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28 February 2018 / News
American pianist Diane Walsh will be in New Zealand in March 2018 and we’re delighted to have the opportunity to perform with her in concerts for Auckland University and Chamber Music Wanganui. Diane is a former prizewinner in the Ferruccio Busoni, Van Cliburn and Salzburg Mozart competitions and highlights of her career include recitals at Carnegie Hall, Wigmore Hall, and the Concertgebouw in Amsterdam.
Reviews of Diane's playing have talked about her “intelligent virtuosity” as well as her “exquisite care and loving touch”. One Washington Post reviewer wrote:
“...to each work she brought not only a lovely tone and immaculate technique, but a deep sense of personal conviction”.
Our concerts with Diane in Auckland and Whanganui will feature Elgar’s magnificent Piano Quintet, written in 1918 during an intense period of chamber music writing which also produced his Violin Sonata in E minor and the String Quartet in E minor.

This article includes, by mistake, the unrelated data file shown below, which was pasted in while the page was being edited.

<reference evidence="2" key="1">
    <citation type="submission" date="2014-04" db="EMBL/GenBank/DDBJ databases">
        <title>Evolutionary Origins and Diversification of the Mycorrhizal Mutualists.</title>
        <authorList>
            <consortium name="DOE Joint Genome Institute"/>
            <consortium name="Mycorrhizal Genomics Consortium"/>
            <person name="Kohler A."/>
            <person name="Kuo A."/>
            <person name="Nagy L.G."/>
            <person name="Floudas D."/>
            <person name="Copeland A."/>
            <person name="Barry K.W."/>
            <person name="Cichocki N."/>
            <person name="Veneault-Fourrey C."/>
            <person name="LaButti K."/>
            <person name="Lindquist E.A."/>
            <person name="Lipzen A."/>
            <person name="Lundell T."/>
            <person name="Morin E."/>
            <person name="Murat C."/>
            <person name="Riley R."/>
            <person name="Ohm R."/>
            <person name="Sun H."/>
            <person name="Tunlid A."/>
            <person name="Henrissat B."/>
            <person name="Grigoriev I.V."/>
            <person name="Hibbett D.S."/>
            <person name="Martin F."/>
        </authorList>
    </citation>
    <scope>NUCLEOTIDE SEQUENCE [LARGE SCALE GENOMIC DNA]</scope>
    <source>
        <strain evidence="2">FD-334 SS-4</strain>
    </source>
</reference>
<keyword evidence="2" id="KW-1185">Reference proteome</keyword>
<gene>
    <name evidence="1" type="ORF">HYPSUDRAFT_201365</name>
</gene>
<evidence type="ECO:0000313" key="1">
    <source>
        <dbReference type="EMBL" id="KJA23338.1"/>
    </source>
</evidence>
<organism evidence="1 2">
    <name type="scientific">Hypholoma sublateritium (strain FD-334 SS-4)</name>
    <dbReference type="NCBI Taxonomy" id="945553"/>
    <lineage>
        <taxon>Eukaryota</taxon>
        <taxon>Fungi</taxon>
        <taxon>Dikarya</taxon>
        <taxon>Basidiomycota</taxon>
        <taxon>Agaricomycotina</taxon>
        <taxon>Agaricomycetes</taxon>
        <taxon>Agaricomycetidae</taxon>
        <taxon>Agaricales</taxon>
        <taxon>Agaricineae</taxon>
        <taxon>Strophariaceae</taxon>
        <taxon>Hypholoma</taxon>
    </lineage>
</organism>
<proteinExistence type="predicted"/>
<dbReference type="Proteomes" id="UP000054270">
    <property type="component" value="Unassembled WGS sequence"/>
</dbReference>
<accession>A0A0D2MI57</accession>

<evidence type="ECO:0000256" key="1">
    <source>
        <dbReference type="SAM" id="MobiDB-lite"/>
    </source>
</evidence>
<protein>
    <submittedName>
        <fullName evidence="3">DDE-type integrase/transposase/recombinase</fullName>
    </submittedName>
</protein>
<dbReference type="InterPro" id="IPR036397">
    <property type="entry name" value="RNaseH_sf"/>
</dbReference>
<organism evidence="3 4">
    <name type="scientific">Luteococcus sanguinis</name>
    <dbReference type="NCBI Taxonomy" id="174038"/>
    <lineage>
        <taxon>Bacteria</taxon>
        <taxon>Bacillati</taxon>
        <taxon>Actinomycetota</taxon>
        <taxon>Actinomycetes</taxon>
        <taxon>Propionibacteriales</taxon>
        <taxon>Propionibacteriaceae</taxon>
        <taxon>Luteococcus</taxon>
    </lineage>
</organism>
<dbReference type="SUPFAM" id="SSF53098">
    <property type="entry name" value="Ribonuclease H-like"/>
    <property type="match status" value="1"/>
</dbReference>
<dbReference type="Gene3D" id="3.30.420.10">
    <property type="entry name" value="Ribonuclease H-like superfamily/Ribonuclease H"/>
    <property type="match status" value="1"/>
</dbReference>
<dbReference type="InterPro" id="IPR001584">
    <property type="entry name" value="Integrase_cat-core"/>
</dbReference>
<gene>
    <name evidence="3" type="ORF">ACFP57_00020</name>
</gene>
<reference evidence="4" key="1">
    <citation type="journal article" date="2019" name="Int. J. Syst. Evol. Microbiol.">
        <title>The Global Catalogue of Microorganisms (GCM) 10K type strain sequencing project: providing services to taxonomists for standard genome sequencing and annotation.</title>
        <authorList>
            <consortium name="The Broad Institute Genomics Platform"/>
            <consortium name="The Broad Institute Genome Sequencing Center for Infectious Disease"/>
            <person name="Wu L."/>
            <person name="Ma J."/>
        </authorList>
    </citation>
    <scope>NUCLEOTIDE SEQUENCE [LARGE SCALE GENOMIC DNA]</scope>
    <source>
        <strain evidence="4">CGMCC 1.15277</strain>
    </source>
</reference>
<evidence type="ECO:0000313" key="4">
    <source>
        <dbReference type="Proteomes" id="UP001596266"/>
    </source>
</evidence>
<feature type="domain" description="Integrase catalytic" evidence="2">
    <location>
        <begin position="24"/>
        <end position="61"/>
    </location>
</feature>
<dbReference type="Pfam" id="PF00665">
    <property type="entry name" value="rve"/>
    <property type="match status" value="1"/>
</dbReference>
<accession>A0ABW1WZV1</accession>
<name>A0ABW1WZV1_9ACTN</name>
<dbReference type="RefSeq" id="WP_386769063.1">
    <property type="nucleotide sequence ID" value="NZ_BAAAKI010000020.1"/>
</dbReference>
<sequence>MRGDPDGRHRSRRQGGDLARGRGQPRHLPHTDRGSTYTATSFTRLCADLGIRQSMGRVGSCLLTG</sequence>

Diane will also be giving a series of solo piano recitals in Wellington (at the New Zealand School of Music), Marton (for the Marton Music Society) and Hamilton (at Waikato University). Her solo repertoire in Whanganui and Marton will include Debussy's Reflets dans l'Eau (Reflections in the Water) from his Images which she plays in this video, recorded in 2007 in New York...
17 August 2018 / NewsIt is with great sadness that we record the passing of NZSQ Trust board member Kitty Hilton in June this year. Kitty was appointed to the board in 2016 but her connection to chamber music and the NZSQ went right back to the music she was surrounded by in her childhood. Read More
17 August 2018 / NewsOne of the great joys of international touring is the opportunity to re-connect and collaborate with colleagues around the world, be they ex-pat New Zealanders or other international artists we’ve met at home or abroad. Read More
17 August 2018 / NewsSchubert’s ‘Trout’ Quintet is, without a doubt, one of the most popular chamber music works of all time – a favourite with performers and audiences alike – but because of its rather unusual instrumentation (piano, violin, viola, cello and double bass) it’s not performed as often as one might expect. Read More